Problem management is a core component of these frameworks that refers to identifying and managing problems using preventative methods and understanding underlying causes to help prevent future issues. Problems differ from incidents where incidents are interruptions to IT services, failure of configuration items or reduction in the quality of IT services. Instead, problems are causes of incidents. Good problem management includes service improvement, increased productivity, easy restoration and fewer service disruptions.

Related: The 8D Problem-Solving Method: What It Is And How To Use It

How To Use ITSM Processes

Follow these steps if you want to implement ITSM processes in an organisation:

1. Conduct ITSM assessment

It is important to understand the areas in IT where organisations can use ITSM processes. This includes selecting the correct workflow, installing the right software and having the proper personnel. Companies can conduct surveys, interviews and workshops as part of ITSM assessments. The purpose of ITSM assessments is to gain information about the processes, tools and organisation of ITSM departments.

Related: 5 Notable Differences Between Personnel Management And HRM

2. Engage stakeholders in ITSM processes

Companies can engage their employees in understanding the benefits of ITSM processes. Having a good company culture can help achieve IT coordination and alignment, along with improving the quality and effectiveness of ITSM services. This also helps in driving continual service improvement.

Related: What Is Service Quality? (With Importance And Dimensions)

3. Use relevant tools

A successful ITSM tool implementation requires identifying gaps with current tools, defining processes to automate workflows, collaborating with stakeholders and understanding user experience and requirements. The right tools help meet an organisation's IT needs with the ability to scale up in the future. Consider the key functional and non-functional criteria while choosing the relevant ITSM tools.

Functional criteria include service-level agreement management, IT knowledge, workflow automation and predictive analytics. Non-functional criteria include quality and availability of technical support, supplier size, deployment models and supplier product roadmap.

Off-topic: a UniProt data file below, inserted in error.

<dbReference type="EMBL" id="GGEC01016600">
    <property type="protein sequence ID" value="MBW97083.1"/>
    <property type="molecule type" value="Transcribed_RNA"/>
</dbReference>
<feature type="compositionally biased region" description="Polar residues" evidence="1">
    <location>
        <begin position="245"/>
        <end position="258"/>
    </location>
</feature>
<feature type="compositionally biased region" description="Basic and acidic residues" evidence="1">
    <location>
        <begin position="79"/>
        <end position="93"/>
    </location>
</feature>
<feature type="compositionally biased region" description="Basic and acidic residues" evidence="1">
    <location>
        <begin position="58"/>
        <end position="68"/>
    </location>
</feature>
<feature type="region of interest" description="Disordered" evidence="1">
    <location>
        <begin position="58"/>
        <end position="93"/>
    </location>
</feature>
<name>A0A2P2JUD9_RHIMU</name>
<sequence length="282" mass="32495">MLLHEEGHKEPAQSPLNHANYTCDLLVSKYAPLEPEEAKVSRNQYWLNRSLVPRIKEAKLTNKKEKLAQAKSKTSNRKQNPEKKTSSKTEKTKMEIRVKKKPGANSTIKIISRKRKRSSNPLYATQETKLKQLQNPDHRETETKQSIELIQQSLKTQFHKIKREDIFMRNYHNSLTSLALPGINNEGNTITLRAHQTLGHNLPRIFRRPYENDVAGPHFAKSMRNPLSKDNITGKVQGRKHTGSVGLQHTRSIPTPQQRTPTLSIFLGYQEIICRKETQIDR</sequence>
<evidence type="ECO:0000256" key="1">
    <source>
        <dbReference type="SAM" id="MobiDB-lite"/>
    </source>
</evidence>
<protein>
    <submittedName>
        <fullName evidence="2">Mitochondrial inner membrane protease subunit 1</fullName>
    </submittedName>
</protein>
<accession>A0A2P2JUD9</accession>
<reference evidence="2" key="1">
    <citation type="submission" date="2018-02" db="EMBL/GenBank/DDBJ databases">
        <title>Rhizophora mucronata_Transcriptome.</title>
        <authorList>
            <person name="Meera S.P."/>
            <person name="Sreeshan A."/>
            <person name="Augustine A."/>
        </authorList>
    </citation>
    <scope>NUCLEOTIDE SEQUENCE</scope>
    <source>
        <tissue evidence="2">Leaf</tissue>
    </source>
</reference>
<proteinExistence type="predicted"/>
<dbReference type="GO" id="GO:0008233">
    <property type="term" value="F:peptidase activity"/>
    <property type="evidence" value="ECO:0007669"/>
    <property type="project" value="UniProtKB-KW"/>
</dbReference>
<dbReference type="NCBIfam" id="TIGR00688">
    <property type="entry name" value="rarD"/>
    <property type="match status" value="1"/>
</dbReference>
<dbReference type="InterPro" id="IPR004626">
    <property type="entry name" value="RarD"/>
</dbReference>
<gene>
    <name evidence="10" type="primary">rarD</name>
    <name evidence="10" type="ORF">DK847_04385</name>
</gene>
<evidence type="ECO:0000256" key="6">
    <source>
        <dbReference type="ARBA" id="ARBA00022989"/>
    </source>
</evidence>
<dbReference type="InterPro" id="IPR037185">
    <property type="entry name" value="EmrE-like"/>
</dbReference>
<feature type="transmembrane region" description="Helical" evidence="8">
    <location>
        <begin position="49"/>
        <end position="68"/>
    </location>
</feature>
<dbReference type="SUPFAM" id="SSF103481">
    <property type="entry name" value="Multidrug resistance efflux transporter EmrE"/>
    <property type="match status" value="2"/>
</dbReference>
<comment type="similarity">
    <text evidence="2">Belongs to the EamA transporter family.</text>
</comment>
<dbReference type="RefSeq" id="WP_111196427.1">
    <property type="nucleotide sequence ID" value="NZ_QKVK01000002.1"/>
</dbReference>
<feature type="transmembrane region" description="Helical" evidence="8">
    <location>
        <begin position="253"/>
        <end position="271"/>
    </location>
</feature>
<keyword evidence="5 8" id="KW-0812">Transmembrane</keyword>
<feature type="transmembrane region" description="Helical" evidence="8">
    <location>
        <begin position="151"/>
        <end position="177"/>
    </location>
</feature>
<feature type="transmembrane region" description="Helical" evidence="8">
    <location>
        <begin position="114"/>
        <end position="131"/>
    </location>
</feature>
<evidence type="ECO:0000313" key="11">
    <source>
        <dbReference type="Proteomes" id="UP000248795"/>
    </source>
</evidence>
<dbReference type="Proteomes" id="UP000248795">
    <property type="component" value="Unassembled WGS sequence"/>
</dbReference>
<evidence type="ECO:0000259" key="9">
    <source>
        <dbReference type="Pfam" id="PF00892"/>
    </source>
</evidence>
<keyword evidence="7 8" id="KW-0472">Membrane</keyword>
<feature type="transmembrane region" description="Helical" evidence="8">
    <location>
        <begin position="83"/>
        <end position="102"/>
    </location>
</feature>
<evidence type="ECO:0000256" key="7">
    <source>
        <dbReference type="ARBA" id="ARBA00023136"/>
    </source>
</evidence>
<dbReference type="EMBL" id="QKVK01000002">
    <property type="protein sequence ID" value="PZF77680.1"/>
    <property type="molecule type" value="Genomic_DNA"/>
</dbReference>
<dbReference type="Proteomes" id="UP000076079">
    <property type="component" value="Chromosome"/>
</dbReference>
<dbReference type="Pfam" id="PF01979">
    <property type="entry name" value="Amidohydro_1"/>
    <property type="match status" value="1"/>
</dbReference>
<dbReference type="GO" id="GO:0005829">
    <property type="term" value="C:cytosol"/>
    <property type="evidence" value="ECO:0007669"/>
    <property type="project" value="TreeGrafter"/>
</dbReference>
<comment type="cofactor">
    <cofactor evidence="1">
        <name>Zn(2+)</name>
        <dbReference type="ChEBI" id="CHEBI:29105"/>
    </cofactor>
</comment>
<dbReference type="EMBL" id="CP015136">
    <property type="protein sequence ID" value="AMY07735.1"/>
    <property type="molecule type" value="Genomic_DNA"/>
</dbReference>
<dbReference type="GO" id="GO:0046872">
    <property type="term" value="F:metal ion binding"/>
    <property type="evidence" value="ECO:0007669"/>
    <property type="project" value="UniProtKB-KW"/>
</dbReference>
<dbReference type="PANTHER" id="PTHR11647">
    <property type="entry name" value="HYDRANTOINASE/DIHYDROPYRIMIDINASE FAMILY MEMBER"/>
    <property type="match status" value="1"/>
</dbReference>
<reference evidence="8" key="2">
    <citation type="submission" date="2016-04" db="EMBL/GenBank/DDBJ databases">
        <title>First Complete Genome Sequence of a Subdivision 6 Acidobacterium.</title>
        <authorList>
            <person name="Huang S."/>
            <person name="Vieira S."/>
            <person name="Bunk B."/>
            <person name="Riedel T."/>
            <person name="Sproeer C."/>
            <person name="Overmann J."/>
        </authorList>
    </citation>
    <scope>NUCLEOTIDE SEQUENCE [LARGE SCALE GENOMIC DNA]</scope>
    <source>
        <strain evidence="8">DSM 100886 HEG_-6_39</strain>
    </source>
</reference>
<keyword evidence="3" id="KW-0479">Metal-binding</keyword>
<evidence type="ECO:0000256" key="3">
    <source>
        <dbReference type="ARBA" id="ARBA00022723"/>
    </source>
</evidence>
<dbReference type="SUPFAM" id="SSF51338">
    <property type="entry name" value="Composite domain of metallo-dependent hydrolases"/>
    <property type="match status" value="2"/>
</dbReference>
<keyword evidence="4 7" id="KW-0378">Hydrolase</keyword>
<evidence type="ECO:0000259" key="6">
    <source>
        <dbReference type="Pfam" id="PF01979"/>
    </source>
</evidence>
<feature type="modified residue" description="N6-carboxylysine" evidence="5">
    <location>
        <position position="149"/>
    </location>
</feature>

List Of These Frameworks

Here are some popular frameworks:


Information Technology Infrastructure Library (ITIL) is a widely recognisable framework that provides best practices for aligning IT with business requirements. With an emphasis on efficiency and effectiveness, ITIL best practices describe the service lifecycle processes. ITIL 4, the latest ITIL framework, delivers the service management expertise that businesses require.

Related: FAQ: What Is An ITIL Certification? (With Types And Benefits)

Six Sigma

Six Sigma is a popular management framework aimed at process improvement, setting objectives, collecting and analysing results to reduce defects in services and products or removing the causes of defects and errors. The framework is compatible with ITIL, which focuses on improving processes, products or services that affect the end user. Using the data in Six Sigma, organisations can reduce defects in their services and products, improve customer experience and reduce costs.


Control Objectives for Information and Related Technologies (COBIT) helps develop, implement, monitor and improve IT governance and management practices. This framework aims to specify control objectives, metrics and maturity models in IT services, along with solutions for risk management. There are 40 governance and management objectives in the COBIT Core Model, which assist companies in establishing a solid governance framework, aligning their business goals with their IT goals and navigating security, risk management and information governance.

Please note that none of the companies, institutions or organisations mentioned in the article are associated with Indeed.